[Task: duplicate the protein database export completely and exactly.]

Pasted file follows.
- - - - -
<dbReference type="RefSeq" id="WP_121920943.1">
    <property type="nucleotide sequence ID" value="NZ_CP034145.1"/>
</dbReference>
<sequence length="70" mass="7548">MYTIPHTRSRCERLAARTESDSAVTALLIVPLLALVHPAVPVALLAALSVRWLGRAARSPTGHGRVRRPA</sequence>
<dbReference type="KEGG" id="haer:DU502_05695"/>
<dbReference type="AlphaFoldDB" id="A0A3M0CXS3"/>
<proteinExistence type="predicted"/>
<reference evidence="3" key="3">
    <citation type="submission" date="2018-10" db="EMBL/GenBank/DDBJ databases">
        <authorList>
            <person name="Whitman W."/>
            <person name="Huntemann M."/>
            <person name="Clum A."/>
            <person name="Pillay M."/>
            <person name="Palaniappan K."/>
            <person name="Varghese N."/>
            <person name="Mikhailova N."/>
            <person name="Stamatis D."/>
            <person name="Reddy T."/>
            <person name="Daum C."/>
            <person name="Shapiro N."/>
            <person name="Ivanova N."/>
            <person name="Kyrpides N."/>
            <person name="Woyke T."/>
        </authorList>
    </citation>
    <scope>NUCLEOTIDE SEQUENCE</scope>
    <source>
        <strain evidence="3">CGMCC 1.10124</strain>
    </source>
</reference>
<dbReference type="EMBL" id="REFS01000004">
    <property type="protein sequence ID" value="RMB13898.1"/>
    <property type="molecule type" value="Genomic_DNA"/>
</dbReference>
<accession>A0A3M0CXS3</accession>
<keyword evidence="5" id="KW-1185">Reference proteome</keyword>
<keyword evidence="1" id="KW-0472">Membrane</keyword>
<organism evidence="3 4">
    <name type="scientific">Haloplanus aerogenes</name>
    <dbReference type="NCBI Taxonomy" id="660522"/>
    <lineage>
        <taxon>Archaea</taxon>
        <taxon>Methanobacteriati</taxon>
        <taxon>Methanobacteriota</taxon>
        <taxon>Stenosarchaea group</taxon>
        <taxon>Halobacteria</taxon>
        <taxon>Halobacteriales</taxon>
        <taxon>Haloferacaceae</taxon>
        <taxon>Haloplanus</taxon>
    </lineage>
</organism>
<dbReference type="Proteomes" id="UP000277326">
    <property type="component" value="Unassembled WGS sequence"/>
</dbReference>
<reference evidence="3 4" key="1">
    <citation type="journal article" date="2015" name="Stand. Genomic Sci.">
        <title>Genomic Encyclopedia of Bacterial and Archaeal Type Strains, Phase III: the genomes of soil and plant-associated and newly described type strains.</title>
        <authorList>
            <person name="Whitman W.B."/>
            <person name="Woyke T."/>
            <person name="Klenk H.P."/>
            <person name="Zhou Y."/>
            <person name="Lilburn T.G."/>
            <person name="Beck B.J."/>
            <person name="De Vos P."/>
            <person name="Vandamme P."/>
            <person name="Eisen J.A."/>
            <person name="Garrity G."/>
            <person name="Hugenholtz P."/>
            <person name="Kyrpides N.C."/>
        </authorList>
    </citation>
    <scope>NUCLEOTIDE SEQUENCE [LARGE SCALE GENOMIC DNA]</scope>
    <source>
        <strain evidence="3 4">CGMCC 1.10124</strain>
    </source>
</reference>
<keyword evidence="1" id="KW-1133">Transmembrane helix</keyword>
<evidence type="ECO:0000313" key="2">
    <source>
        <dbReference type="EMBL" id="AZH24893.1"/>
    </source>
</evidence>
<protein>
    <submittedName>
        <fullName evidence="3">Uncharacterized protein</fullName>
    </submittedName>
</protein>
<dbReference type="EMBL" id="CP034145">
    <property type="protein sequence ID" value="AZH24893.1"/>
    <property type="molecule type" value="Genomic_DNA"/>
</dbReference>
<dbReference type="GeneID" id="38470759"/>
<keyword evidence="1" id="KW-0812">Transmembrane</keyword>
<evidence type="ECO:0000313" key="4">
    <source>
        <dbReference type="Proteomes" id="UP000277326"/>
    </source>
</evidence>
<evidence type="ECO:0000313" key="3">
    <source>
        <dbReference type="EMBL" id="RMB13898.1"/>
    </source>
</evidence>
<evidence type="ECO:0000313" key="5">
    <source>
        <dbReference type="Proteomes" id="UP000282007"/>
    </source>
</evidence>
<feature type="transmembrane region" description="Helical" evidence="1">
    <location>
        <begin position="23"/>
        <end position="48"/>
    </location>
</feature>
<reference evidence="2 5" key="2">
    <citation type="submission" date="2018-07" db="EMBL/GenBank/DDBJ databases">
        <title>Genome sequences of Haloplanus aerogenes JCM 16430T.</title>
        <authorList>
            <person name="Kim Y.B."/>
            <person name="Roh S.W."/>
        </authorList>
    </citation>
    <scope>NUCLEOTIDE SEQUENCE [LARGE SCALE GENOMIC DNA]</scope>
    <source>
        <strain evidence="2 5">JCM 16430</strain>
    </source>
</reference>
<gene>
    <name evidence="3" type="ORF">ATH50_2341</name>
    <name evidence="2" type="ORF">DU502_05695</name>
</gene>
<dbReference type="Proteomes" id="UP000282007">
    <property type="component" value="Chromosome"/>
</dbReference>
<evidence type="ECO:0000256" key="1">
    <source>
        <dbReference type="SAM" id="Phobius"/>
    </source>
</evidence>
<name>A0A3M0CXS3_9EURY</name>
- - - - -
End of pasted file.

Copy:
<dbReference type="RefSeq" id="WP_121920943.1">
    <property type="nucleotide sequence ID" value="NZ_CP034145.1"/>
</dbReference>
<sequence length="70" mass="7548">MYTIPHTRSRCERLAARTESDSAVTALLIVPLLALVHPAVPVALLAALSVRWLGRAARSPTGHGRVRRPA</sequence>
<dbReference type="KEGG" id="haer:DU502_05695"/>
<dbReference type="AlphaFoldDB" id="A0A3M0CXS3"/>
<proteinExistence type="predicted"/>
<reference evidence="3" key="3">
    <citation type="submission" date="2018-10" db="EMBL/GenBank/DDBJ databases">
        <authorList>
            <person name="Whitman W."/>
            <person name="Huntemann M."/>
            <person name="Clum A."/>
            <person name="Pillay M."/>
            <person name="Palaniappan K."/>
            <person name="Varghese N."/>
            <person name="Mikhailova N."/>
            <person name="Stamatis D."/>
            <person name="Reddy T."/>
            <person name="Daum C."/>
            <person name="Shapiro N."/>
            <person name="Ivanova N."/>
            <person name="Kyrpides N."/>
            <person name="Woyke T."/>
        </authorList>
    </citation>
    <scope>NUCLEOTIDE SEQUENCE</scope>
    <source>
        <strain evidence="3">CGMCC 1.10124</strain>
    </source>
</reference>
<dbReference type="EMBL" id="REFS01000004">
    <property type="protein sequence ID" value="RMB13898.1"/>
    <property type="molecule type" value="Genomic_DNA"/>
</dbReference>
<accession>A0A3M0CXS3</accession>
<keyword evidence="5" id="KW-1185">Reference proteome</keyword>
<keyword evidence="1" id="KW-0472">Membrane</keyword>
<organism evidence="3 4">
    <name type="scientific">Haloplanus aerogenes</name>
    <dbReference type="NCBI Taxonomy" id="660522"/>
    <lineage>
        <taxon>Archaea</taxon>
        <taxon>Methanobacteriati</taxon>
        <taxon>Methanobacteriota</taxon>
        <taxon>Stenosarchaea group</taxon>
        <taxon>Halobacteria</taxon>
        <taxon>Halobacteriales</taxon>
        <taxon>Haloferacaceae</taxon>
        <taxon>Haloplanus</taxon>
    </lineage>
</organism>
<dbReference type="Proteomes" id="UP000277326">
    <property type="component" value="Unassembled WGS sequence"/>
</dbReference>
<reference evidence="3 4" key="1">
    <citation type="journal article" date="2015" name="Stand. Genomic Sci.">
        <title>Genomic Encyclopedia of Bacterial and Archaeal Type Strains, Phase III: the genomes of soil and plant-associated and newly described type strains.</title>
        <authorList>
            <person name="Whitman W.B."/>
            <person name="Woyke T."/>
            <person name="Klenk H.P."/>
            <person name="Zhou Y."/>
            <person name="Lilburn T.G."/>
            <person name="Beck B.J."/>
            <person name="De Vos P."/>
            <person name="Vandamme P."/>
            <person name="Eisen J.A."/>
            <person name="Garrity G."/>
            <person name="Hugenholtz P."/>
            <person name="Kyrpides N.C."/>
        </authorList>
    </citation>
    <scope>NUCLEOTIDE SEQUENCE [LARGE SCALE GENOMIC DNA]</scope>
    <source>
        <strain evidence="3 4">CGMCC 1.10124</strain>
    </source>
</reference>
<keyword evidence="1" id="KW-1133">Transmembrane helix</keyword>
<evidence type="ECO:0000313" key="2">
    <source>
        <dbReference type="EMBL" id="AZH24893.1"/>
    </source>
</evidence>
<protein>
    <submittedName>
        <fullName evidence="3">Uncharacterized protein</fullName>
    </submittedName>
</protein>
<dbReference type="EMBL" id="CP034145">
    <property type="protein sequence ID" value="AZH24893.1"/>
    <property type="molecule type" value="Genomic_DNA"/>
</dbReference>
<dbReference type="GeneID" id="38470759"/>
<keyword evidence="1" id="KW-0812">Transmembrane</keyword>
<evidence type="ECO:0000313" key="4">
    <source>
        <dbReference type="Proteomes" id="UP000277326"/>
    </source>
</evidence>
<evidence type="ECO:0000313" key="3">
    <source>
        <dbReference type="EMBL" id="RMB13898.1"/>
    </source>
</evidence>
<evidence type="ECO:0000313" key="5">
    <source>
        <dbReference type="Proteomes" id="UP000282007"/>
    </source>
</evidence>
<feature type="transmembrane region" description="Helical" evidence="1">
    <location>
        <begin position="23"/>
        <end position="48"/>
    </location>
</feature>
<reference evidence="2 5" key="2">
    <citation type="submission" date="2018-07" db="EMBL/GenBank/DDBJ databases">
        <title>Genome sequences of Haloplanus aerogenes JCM 16430T.</title>
        <authorList>
            <person name="Kim Y.B."/>
            <person name="Roh S.W."/>
        </authorList>
    </citation>
    <scope>NUCLEOTIDE SEQUENCE [LARGE SCALE GENOMIC DNA]</scope>
    <source>
        <strain evidence="2 5">JCM 16430</strain>
    </source>
</reference>
<gene>
    <name evidence="3" type="ORF">ATH50_2341</name>
    <name evidence="2" type="ORF">DU502_05695</name>
</gene>
<dbReference type="Proteomes" id="UP000282007">
    <property type="component" value="Chromosome"/>
</dbReference>
<evidence type="ECO:0000256" key="1">
    <source>
        <dbReference type="SAM" id="Phobius"/>
    </source>
</evidence>
<name>A0A3M0CXS3_9EURY</name>